In recent seasons, the Iowa-Nebraska rivalry has been filled with tightly-contested games and agonizing heartbreak for both sides and by all indications, that’s what fans should expect heading into this year’s matchup.
I have to admit, when it comes to Hawkeyes football, there’s not a whole lot that feels better than beating the Cornhuskers, on a Friday afternoon, at home, on Senior Day with a prime time television slot for the college football world to see. So, it’s time to take a look at what exactly this year’s Cornhuskers team is bringing to the table.
Offense Without an Identity
I’ll start off with by saying this: This isn’t the Cornhuskers offense fans have grown accustomed to.
Over the course of the past decade, the Huskers on offense have prided themselves in being able to run the ball efficiently and effectively with players such as Roy Helu Jr., Rex Burkhead and Ameer Abdullah leading the way. However, in the last two seasons, the Cornhuskers haven’t had that identity at running back with Terrell Newby receiving the bulk of the carries and the offense as a whole hasn’t had much of an identity either.
Per usual with this Cornhuskers offense, the read option is highly prevalent this season as Armstrong and Newby lead the rushing attack with a combined roughly 1,300 yards and 15 touchdowns. If Nebraska ends up moving the ball effectively on Friday, it’ll be because of the Newby-Armstrong run combination. However, as of late, that combination hasn’t been as dynamic or game-breaking as it was when the season first started out.
With that said, in regards to the passing game, remarkably, Armstrong has actually regressed as a passer compared to 2015.
The lack of an effective passing attack has ended up really affecting the Cornhuskers run game in a negative way this season and has suppressed the potential explosiveness and playmaking ability that receivers such as Jordan Westerkamp, Stanley Morgan Jr., Alonzo Moore, and De’Mornay Pierson-El possess.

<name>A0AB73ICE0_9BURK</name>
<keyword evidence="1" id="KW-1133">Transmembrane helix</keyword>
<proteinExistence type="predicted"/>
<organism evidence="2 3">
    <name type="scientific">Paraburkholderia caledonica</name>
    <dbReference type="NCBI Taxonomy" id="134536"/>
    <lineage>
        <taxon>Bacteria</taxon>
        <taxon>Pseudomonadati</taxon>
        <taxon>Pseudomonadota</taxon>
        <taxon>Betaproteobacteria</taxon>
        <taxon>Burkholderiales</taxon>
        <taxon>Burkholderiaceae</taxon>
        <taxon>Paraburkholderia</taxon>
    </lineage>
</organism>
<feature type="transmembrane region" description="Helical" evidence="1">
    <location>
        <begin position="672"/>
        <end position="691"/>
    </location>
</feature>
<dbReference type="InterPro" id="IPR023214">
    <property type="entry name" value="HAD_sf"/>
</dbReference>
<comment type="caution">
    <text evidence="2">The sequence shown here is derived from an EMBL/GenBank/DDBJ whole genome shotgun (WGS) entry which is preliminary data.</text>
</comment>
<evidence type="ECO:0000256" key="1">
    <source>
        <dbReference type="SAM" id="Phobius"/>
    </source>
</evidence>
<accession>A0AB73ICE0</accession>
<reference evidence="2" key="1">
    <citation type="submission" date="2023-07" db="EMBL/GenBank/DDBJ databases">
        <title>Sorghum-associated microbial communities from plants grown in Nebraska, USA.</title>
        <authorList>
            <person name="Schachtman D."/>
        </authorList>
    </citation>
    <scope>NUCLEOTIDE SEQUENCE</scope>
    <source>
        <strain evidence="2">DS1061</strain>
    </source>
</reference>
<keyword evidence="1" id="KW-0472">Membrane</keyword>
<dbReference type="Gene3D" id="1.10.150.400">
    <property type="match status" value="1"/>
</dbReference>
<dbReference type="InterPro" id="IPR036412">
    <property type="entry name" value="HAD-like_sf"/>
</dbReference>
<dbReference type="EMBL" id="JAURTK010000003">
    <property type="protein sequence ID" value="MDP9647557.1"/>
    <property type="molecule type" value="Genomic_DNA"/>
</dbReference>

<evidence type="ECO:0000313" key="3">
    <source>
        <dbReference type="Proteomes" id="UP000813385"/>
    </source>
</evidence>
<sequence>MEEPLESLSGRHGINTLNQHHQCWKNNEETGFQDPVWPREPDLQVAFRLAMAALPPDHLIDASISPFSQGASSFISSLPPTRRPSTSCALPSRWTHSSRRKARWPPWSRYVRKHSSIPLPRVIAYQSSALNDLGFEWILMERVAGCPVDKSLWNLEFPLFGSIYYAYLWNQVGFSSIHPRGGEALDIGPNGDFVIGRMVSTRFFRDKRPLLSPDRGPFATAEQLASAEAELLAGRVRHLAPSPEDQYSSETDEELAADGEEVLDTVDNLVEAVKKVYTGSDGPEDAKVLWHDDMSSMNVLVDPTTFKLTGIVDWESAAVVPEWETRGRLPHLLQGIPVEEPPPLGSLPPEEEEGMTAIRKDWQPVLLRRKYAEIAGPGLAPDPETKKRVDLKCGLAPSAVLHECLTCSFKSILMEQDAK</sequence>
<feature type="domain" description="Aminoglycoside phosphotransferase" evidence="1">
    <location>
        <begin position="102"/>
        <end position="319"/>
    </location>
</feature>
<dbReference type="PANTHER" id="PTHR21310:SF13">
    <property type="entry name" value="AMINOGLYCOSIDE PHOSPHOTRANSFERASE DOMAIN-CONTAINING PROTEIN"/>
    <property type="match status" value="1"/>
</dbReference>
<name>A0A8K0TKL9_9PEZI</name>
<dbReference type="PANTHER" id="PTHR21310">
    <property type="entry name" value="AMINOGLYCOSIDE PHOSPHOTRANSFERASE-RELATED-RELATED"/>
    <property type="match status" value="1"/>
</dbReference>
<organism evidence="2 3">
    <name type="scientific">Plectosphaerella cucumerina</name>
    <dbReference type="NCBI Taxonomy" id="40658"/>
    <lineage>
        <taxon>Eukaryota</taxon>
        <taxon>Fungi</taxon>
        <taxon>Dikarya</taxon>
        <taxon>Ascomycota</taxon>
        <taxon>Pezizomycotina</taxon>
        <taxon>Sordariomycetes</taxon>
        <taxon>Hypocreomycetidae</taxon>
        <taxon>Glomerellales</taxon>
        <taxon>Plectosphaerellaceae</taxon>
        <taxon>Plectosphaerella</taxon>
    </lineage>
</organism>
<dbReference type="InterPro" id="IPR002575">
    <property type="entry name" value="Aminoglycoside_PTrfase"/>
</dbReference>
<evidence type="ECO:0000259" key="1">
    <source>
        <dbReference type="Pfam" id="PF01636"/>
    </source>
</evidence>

A Deadly Safety Trio
When you examine the Cornhuskers defense as a whole, guys like Michael Rose-Ivey and Josh Banderas tend to stick out as good players. However, the real game-changing talent is centered more on the backend with senior safety Nate Gerry, junior safety Kieron Williams, and sophomore safety Aaron Williams (no relation to Kieron).
As a trio, the Cornhuskers coaching staff is more than willing to move each one of them around on defense, as they all possess skill sets that allow them to play up near the line of scrimmage or on the backend in a more “rangy” role.
Coming into the season, I feel as though most Big Ten fans were aware of just how good of a player Gerry was, especially coming on the heels of an impressive 2015 campaign. However, this season, Gerry isn’t alone when it comes to defending on the backend, as the emergence of both Kieron and Aaron Williams has gone on to pay some serious dividends for the Cornhuskers defense, as they currently sit at number eight nationally in regards to forcing interceptions.
The trio of Williams, Gerry, and Williams has been one of the bright spots of the Cornhuskers 2016 season and it’s a big reason as to why the team currently sits with a record 9-2.
Once again, it won’t be an easy afternoon for the Hawkeyes passing game, as they simply can’t seem to find any kind of spark and they’ll be going up against one the more dynamic, game-altering units in the Big Ten conference this Friday.
I decided to go ahead and leave you guys off with some excellent news that just recently came in late Wednesday, news that should really serve as a boost of confidence for the Hawkeyes’ chances on Friday.
In a press conference, Mike Riley announced that Tommy “Arm-punt” Armstrong will, in fact, be active and the starter for this week’s contest! This following Armstrong’s absence from last week’s matchup with Maryland.
Throughout Armstrong’s career as a Cornhusker, he’s been very prone to committing turnovers, especially against the Hawkeyes, as he’s thrown six interceptions in the last two meetings.
Last season, Armstrong’s four interceptions to zero touchdowns proved to be a difference maker, as the Cornhuskers fell to the Hawkeyes 28-20.
In this season’s matchup the Hawkeyes will need to force turnovers to help make up for what has been a somewhat inept offense for the better part of the season.
The Cornhuskers are likely to put points up on the board and it’s going to come down to the Hawkeye defense to force turnovers and give the offense short field to work with if they would like to hang around in this game.